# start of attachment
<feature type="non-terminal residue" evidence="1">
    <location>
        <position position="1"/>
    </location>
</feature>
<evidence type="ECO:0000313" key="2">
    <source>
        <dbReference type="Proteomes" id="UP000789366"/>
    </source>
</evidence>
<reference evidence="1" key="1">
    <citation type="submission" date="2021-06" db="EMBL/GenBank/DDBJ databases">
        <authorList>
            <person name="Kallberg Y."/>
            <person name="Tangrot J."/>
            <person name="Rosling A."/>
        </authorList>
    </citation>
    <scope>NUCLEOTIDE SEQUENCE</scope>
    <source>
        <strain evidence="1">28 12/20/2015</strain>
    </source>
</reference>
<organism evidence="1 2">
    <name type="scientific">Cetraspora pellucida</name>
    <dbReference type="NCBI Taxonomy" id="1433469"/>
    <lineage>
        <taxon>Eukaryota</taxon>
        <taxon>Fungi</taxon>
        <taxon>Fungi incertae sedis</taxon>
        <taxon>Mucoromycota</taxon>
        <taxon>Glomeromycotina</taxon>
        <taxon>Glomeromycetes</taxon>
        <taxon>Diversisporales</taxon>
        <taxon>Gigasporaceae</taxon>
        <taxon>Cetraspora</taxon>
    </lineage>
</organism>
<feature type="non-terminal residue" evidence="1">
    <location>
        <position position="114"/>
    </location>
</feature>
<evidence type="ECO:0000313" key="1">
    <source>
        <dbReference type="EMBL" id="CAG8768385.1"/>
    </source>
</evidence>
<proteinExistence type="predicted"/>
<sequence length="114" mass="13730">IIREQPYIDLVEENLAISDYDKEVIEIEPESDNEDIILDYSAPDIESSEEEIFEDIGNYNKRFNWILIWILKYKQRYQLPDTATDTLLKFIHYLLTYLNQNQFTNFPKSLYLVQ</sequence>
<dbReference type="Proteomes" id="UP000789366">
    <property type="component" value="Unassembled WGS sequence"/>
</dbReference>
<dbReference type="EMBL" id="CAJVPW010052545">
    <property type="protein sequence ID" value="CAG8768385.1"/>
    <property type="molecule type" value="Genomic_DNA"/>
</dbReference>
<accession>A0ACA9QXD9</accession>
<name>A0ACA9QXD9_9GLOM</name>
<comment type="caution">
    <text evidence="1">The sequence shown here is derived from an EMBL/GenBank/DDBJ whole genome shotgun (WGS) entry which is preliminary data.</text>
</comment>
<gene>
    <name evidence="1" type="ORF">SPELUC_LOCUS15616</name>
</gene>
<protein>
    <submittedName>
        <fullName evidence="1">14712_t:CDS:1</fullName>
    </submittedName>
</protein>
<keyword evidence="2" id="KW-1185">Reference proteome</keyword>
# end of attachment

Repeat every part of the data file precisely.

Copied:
<feature type="non-terminal residue" evidence="1">
    <location>
        <position position="1"/>
    </location>
</feature>
<evidence type="ECO:0000313" key="2">
    <source>
        <dbReference type="Proteomes" id="UP000789366"/>
    </source>
</evidence>
<reference evidence="1" key="1">
    <citation type="submission" date="2021-06" db="EMBL/GenBank/DDBJ databases">
        <authorList>
            <person name="Kallberg Y."/>
            <person name="Tangrot J."/>
            <person name="Rosling A."/>
        </authorList>
    </citation>
    <scope>NUCLEOTIDE SEQUENCE</scope>
    <source>
        <strain evidence="1">28 12/20/2015</strain>
    </source>
</reference>
<organism evidence="1 2">
    <name type="scientific">Cetraspora pellucida</name>
    <dbReference type="NCBI Taxonomy" id="1433469"/>
    <lineage>
        <taxon>Eukaryota</taxon>
        <taxon>Fungi</taxon>
        <taxon>Fungi incertae sedis</taxon>
        <taxon>Mucoromycota</taxon>
        <taxon>Glomeromycotina</taxon>
        <taxon>Glomeromycetes</taxon>
        <taxon>Diversisporales</taxon>
        <taxon>Gigasporaceae</taxon>
        <taxon>Cetraspora</taxon>
    </lineage>
</organism>
<feature type="non-terminal residue" evidence="1">
    <location>
        <position position="114"/>
    </location>
</feature>
<evidence type="ECO:0000313" key="1">
    <source>
        <dbReference type="EMBL" id="CAG8768385.1"/>
    </source>
</evidence>
<proteinExistence type="predicted"/>
<sequence length="114" mass="13730">IIREQPYIDLVEENLAISDYDKEVIEIEPESDNEDIILDYSAPDIESSEEEIFEDIGNYNKRFNWILIWILKYKQRYQLPDTATDTLLKFIHYLLTYLNQNQFTNFPKSLYLVQ</sequence>
<dbReference type="Proteomes" id="UP000789366">
    <property type="component" value="Unassembled WGS sequence"/>
</dbReference>
<dbReference type="EMBL" id="CAJVPW010052545">
    <property type="protein sequence ID" value="CAG8768385.1"/>
    <property type="molecule type" value="Genomic_DNA"/>
</dbReference>
<accession>A0ACA9QXD9</accession>
<name>A0ACA9QXD9_9GLOM</name>
<comment type="caution">
    <text evidence="1">The sequence shown here is derived from an EMBL/GenBank/DDBJ whole genome shotgun (WGS) entry which is preliminary data.</text>
</comment>
<gene>
    <name evidence="1" type="ORF">SPELUC_LOCUS15616</name>
</gene>
<protein>
    <submittedName>
        <fullName evidence="1">14712_t:CDS:1</fullName>
    </submittedName>
</protein>
<keyword evidence="2" id="KW-1185">Reference proteome</keyword>